As for getting them on stage: I like that idea… if the stage is a boxing ring!

    20. Julian Toney Says:

      I can’t speak for all community newspapers, only my own. My numbers and opinion my not match anyone elses, but here it is. My newspaper has been in my family since 1914, beginning with my great grandfather then grandfather then grandmother then me. I have worked here 33 years and owned it 11 years. We have gone from about 1000 mail subscribers to 880 in the 11 years I’ve had it. Some come & go but the majority have been with us for many years. About 40 percent of those are out of county. I have 60 online subscribers. My online subscription is $5 more than my paper subscription and INCLUDES a paper subscription, which protects my circulation. I operate the newspaper, office supply store and commercial printshop with 3 people. I could have a far better news product if the paper is all I did. I really think the future of the community newspaper is stable. I’m not sure I would say bright, but for those who continue to offer good community content, I certainly don’t see them fading away.
      ..

    21. Shari Parsons Says:

      Seems like Mr. Slimp’s quote was misused here. He’s the last person to lead newspapers down the wrong road. Being a leader in advising in the industry for years, both small and large newspapers — rural and big cities, he covers all aspects with a common goal for them to remain successful in print and with whatever is to come. The way it is put here makes it sound like he tells everyone to stick their head in the sand which isn’t the case. No one can predict the future. We might all be wiped off the planet by satellite clutter tomorrow. Especially in small rural areas like where I’m from, there’s a resistance to technology. I can’t see it changing within 8 years. Can’t really see it in our lifetime. Things probably look different in the fast-paced big cities through. When I worked at the local rural paper I can remember when we first got dial-up internet service and I also remember on down the road when the word of dome first went through our office and that was easily 10 years ago or more and they are still at it. They do have a Web site but with limited content as to not kill their print edition in.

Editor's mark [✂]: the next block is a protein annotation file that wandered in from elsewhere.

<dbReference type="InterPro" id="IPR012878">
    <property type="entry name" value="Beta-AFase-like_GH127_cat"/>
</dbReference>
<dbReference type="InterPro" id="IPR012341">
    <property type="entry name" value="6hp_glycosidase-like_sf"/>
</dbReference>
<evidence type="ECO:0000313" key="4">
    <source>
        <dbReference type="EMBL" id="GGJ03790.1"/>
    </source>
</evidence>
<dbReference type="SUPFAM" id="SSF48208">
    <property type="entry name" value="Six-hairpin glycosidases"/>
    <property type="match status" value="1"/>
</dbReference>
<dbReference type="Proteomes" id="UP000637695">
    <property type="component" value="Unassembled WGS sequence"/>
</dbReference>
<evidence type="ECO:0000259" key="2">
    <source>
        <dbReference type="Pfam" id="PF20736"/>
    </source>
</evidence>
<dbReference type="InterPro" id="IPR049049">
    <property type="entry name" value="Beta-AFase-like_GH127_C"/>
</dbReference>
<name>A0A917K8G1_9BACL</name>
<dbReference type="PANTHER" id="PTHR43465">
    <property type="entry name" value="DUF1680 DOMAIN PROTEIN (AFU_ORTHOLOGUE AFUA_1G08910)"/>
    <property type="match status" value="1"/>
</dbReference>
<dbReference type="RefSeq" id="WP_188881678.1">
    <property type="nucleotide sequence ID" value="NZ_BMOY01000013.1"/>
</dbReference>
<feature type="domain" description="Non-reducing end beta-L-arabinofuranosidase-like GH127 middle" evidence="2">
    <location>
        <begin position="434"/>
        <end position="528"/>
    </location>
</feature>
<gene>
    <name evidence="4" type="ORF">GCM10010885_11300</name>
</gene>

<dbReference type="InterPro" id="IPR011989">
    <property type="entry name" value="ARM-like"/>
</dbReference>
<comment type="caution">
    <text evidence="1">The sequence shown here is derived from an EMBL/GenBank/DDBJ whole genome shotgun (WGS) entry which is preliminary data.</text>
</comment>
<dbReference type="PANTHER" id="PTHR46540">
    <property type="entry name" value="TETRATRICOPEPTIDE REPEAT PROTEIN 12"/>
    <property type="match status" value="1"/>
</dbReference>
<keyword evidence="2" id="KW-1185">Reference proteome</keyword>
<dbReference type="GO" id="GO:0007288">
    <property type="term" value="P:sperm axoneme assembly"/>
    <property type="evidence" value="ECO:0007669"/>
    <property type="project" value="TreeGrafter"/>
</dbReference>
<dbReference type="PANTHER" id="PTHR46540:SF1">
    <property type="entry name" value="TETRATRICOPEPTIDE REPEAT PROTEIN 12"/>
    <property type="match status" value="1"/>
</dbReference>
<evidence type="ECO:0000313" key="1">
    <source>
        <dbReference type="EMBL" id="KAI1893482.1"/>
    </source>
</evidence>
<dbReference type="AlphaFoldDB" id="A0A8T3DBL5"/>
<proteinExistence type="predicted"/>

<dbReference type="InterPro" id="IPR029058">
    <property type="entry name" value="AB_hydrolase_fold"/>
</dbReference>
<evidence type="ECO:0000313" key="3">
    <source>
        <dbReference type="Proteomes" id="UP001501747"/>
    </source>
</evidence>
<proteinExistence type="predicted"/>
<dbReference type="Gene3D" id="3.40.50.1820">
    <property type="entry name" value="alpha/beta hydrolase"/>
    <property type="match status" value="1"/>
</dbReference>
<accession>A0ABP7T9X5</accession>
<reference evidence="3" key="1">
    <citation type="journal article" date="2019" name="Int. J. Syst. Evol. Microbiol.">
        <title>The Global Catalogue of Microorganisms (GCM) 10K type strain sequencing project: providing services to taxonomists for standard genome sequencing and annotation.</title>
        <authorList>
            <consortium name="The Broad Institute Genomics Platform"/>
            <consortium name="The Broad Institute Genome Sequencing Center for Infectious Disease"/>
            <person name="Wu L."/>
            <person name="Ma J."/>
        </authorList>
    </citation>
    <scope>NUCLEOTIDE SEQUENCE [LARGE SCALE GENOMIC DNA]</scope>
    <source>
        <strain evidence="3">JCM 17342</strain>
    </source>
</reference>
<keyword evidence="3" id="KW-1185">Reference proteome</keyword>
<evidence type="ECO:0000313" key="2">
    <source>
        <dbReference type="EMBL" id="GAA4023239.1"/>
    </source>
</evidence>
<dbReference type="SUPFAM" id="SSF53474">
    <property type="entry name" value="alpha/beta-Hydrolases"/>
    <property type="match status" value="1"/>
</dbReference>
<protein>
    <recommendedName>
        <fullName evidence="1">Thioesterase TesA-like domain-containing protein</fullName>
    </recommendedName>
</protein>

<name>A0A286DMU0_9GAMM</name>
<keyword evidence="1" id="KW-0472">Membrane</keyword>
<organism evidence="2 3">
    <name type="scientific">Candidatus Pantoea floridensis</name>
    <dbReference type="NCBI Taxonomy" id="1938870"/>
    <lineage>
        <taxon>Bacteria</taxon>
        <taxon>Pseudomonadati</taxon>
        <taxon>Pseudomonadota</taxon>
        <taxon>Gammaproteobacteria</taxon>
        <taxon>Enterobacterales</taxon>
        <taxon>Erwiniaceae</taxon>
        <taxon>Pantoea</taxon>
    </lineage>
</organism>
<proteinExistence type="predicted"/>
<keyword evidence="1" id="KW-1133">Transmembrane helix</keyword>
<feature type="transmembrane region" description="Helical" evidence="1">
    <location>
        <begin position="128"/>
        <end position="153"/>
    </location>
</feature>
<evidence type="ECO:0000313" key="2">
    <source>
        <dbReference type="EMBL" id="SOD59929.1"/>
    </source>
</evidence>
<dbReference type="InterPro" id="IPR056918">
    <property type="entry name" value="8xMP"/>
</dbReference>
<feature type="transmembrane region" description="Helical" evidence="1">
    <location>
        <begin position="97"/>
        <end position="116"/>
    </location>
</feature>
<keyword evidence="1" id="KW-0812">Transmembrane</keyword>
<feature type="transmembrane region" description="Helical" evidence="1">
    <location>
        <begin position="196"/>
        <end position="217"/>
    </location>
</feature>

Here, it’s not technology that is causing some papers to struggle. The condition of the economy is harder on them in our neck of the woods as many of the smaller mom-&-pop businesses who used to be regular advertisers are closing their doors.

    22. admin Says:

      Shari…thanks for joining in the discussion.
      I would NEVER accuse Kevin of purposely leading newspapers down the wrong road. We just have a difference of opinion. And I didn’t misuse his quote…I merely quoted what he wrote and put a link to the column. I talked with Kevin on the phone yesterday, we chat regularly, and once again we disagree. He continues to defend his side and I continue to ask for evidence supporting it.
      Let’s get back to the point of my column, which is: Plan your future based on research and facts, not opinion. When Kevin compared the current newspaper crisis to Y2K, that’s opinion.
      All of the comments I see here, as well as the emails I’ve received defending the future of print, are opinion.
      Most of this opinion is based on today, too…not speculation about the future: “TV didn’t put newspapers out of business…radio didn’t put newspapers out of business…and neither will the internet” I’ve heard publishers say, too many times. That’s not data…that’s opinion.
      I have yet to see ANY trends or statistics that can support that print will survive on a wide-spread basis in the year 2020. I’m begging you for it. I want to see it. I want to sleep at night knowing that I can continue as a print expert teaching newspapers how to produce a better newspaper faster. I want to continue teaching how to create better black and whites for print reproduction…better color for print reproduction. I want to continue making a living teaching people how to work with PDFs for ads and printing.